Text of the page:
34It is particularly striking how the Irish writer utilizes the chiasmus as a stylistic tool to shape his prose in all three stories and thus, on the textual level, actually stresses the circular themes and symbols of his narrative fiction. McGahern thus can be said to be close to Hemingway in creating prose architecture (Nänny 1997: 158). Like the American author the Irishman conceives his texts as “poetic structurations” of “quasi-Palladian quality” that are hidden beneath the “seemingly simple, realistic prose” (Nänny 1997: 158). As if aware of such considerations McGahern himself readily admitted that his focus when writing was on the weighing of words:

You know that each words has a different weight, and what always fascinated me, even if you change a small word in a sentence, is that all the other words demand to be rearranged. And somehow, that can’t be faked. Part of it is technique, but it’s not all technique, otherwise it could be faked but it can’t be faked, because it actually needs, as Flaubert said, ‘a strong feeling and clear thinking in order to find the right words’ …. (Louvel 26)

35The function of this covert highlighting of certain words and phrases is most probably to shape a device that allows the author to “articulate an important concern or theme” and hence may provide “an interpretative clue to the understanding of a story” (Nänny 1998: 174). The short story as a genre is often perceived as poetry in prose. An awareness of the construction and the careful positioning of the words in the short fiction of both Hemingway and McGahern may certainly help to substantiate this claim. The fact that the thematic circularity of much of McGahern’s short fiction is also mirrored on the textual level marks him out as a master of his craft who indeed successfully blends art, biography and philosophy.


BIBLIOGRAPHY :
Callil, Carmen and Colm Tóibín. The Modern Library: The Two Hundred Best Novels in English Since 1950. London: Picador, 2000.

Cardin, Bertrand. “Figures of Silence: Ellipses and Eclipses in John McGahern’s Collected Stories.” Journal of the Short Story in English, (40), 2003 Spring, 57-68.

---. “Un aspect du temps: le cycle dans les nouvelles de John McGahern.” La Licorne (Poitiers, France), (32), 1995, 179-186.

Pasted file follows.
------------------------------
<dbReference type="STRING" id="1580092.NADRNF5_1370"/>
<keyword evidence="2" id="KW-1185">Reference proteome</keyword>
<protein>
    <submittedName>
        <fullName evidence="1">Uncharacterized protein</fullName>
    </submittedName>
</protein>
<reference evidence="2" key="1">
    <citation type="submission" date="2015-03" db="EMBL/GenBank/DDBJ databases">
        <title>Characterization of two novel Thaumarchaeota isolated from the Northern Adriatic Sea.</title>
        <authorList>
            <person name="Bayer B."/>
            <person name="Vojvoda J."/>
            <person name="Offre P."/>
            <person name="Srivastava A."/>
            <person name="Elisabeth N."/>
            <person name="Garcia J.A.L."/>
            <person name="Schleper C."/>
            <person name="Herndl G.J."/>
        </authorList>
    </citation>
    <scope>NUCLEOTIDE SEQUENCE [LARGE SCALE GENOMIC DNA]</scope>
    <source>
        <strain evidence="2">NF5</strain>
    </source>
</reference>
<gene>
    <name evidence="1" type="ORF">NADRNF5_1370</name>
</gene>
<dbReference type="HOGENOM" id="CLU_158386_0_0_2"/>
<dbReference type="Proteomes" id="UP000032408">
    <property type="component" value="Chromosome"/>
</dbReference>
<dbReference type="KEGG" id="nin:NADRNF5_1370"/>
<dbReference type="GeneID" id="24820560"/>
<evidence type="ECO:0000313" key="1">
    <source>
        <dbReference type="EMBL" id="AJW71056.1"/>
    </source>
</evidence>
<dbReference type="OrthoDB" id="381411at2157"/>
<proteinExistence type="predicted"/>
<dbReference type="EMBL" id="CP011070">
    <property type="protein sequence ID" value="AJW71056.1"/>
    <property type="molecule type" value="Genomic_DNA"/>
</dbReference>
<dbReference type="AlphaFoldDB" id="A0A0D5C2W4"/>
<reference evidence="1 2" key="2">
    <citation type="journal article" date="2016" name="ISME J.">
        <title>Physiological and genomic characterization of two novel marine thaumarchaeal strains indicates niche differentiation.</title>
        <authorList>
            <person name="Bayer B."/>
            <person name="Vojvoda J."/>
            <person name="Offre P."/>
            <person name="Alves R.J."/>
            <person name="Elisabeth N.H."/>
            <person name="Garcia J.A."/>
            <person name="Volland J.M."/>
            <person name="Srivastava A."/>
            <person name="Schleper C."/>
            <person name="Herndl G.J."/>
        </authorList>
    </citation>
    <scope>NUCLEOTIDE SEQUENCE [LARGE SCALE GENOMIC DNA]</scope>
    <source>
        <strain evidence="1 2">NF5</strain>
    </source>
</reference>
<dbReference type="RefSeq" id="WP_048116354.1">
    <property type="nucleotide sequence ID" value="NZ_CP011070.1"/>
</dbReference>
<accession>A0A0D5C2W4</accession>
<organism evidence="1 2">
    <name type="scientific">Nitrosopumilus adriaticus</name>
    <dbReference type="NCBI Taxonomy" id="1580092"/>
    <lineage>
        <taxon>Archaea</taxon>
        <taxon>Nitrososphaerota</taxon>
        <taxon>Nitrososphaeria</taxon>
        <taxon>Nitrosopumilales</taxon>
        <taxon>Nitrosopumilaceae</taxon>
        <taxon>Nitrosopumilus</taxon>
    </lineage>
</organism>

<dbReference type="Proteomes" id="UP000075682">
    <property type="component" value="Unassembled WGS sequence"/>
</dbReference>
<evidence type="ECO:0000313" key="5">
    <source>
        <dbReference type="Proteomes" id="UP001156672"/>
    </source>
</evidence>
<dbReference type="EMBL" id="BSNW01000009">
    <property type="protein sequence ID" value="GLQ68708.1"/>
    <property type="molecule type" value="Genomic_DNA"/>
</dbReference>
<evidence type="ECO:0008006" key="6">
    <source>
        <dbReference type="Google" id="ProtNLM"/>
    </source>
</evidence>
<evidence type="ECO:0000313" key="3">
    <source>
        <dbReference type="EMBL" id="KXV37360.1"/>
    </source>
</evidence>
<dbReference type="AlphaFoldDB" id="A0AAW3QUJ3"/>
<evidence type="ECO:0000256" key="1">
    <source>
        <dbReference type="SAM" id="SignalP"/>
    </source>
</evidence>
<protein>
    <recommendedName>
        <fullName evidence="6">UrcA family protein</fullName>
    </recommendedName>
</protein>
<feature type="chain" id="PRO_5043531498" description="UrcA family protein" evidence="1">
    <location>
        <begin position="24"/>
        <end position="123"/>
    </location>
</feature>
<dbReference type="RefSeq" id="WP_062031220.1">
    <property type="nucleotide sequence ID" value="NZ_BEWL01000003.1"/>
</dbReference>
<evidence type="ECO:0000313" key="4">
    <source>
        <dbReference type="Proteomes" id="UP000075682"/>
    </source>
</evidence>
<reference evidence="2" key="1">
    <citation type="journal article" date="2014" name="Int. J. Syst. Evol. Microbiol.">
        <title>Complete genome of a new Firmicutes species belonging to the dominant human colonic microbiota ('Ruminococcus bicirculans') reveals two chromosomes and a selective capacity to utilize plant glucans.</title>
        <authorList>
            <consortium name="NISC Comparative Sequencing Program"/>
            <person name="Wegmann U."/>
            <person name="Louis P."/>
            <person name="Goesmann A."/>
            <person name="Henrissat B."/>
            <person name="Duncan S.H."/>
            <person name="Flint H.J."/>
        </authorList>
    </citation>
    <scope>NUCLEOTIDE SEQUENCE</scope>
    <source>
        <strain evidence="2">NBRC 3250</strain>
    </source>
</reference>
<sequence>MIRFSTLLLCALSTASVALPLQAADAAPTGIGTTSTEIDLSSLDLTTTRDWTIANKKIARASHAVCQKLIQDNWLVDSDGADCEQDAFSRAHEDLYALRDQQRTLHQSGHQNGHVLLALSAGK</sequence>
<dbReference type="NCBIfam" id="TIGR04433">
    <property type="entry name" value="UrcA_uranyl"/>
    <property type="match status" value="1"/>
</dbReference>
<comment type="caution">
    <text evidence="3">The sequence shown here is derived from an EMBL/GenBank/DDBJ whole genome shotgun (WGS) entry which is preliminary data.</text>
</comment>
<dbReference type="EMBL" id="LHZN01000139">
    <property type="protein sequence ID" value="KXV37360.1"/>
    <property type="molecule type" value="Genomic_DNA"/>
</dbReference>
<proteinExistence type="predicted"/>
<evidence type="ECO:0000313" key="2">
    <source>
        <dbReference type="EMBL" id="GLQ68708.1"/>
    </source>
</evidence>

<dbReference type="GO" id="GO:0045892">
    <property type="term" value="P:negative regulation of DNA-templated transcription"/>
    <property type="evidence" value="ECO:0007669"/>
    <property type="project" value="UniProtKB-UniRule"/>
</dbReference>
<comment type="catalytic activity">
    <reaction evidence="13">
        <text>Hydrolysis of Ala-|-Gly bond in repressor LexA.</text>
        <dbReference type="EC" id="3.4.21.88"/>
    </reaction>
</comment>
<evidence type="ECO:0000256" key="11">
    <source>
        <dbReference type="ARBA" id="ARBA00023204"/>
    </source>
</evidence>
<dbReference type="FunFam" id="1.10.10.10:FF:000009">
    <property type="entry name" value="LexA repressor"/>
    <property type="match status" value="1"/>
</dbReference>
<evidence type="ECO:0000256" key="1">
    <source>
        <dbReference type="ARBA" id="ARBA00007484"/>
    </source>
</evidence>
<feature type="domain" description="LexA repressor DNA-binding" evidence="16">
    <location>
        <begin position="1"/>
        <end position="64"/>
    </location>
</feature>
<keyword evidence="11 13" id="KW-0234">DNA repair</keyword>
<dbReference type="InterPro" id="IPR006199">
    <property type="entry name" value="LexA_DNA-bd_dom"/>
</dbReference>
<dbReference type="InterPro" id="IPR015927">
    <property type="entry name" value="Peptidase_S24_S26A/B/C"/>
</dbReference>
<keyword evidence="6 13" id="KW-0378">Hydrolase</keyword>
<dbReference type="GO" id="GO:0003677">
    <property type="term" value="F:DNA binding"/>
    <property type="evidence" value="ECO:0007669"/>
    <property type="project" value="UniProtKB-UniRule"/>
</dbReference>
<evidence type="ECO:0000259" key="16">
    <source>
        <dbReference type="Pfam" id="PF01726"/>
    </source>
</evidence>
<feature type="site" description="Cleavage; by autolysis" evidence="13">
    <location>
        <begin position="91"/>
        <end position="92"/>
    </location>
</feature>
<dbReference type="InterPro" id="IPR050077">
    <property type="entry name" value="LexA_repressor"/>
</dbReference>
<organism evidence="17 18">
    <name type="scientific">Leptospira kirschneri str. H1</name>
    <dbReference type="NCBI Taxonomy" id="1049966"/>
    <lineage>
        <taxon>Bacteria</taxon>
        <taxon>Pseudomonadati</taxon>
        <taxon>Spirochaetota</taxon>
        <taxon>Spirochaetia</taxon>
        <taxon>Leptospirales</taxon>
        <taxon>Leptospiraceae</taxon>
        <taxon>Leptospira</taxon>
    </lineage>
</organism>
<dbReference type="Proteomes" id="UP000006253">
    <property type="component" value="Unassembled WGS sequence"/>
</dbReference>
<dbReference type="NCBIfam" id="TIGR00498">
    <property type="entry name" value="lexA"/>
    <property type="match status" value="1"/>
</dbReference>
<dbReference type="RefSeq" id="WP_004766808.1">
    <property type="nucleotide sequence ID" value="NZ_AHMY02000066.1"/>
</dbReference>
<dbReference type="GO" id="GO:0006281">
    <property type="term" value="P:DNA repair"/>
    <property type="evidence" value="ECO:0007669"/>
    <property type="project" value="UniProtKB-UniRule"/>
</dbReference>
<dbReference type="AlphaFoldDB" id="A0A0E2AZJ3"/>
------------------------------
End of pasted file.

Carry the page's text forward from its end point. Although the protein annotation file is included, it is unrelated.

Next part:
Conarroe, Joel. “Strong Women, Dreamy Men.” The New York Times Book Review, 8 February 1987, 9.

Deane, Seamus. A Short History of Irish Literature. Notre Dame (IN): University of Notre Dame Press, 2004.

Farrell, J. G. A Girl in the Head (1967), London: Fontana, 1982.

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Lloyd, Richard Burr. “The Symbolic Mass: Thematic Resolution in the Irish Novels of John McGahern.” Emporia State Research Studies, (36), Fall 1987, 5-23.

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McGahern, John. Amongst Women. London: Faber and Faber, 1990.

---. The Barracks. London: Faber and Faber, 1963.

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---. “Letter to Michael Prusse.” 20 November 1998.

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---. Memoir, London, Faber and Faber, 2005.

---. The John McGahern Papers. James Hardiman Library, National University of Ireland, Galway. http://smeagol.library.nuigalway.ie/cgi-bin/FramedList.cgi?P71 [accessed on 14 March 2008]

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Nänny, Max. “Hemingway’s Architecture of Prose: Chiastic Patterns and Their Narrative Functions.” North Dakota Quarterly 64.3 (Summer 1997), 157-176

---. “Hemingway’s Use of Chiastic Centering as an Interpretative Clue.” North Dakota Quarterly 65.3 (Summer 1998), 174-185.

Prusse, Michael C. “Symmetry Matters: John McGahern’s ‘Korea’ as Hypertext of Ernest Hemingway’s ‘Indian Camp’.” Georges Letissier (ed.) Rewritting/Reprising, Newcastle: Cambridge Scholars, 2009, 22-39.

---. “John McGahern.” Dictionary of Literary Biography: British Novelists Since 1960 (Fourth Series), Vol. 231, ed. Merritt Moseley; Detroit: Thomson Gale, 2001, 135-145.

Sampson, Denis. Outstaring Nature’s Eye: The Fiction of John McGahern, Washington DC: The Catholic University of America Press, 1993.

van der Ziel Stanley, “John McGahern, Memoir”, Irish University Review 35.2 (2005), 463-469.

Webster, John. The White Devil. (1612) London: Ernest Benn, 1966.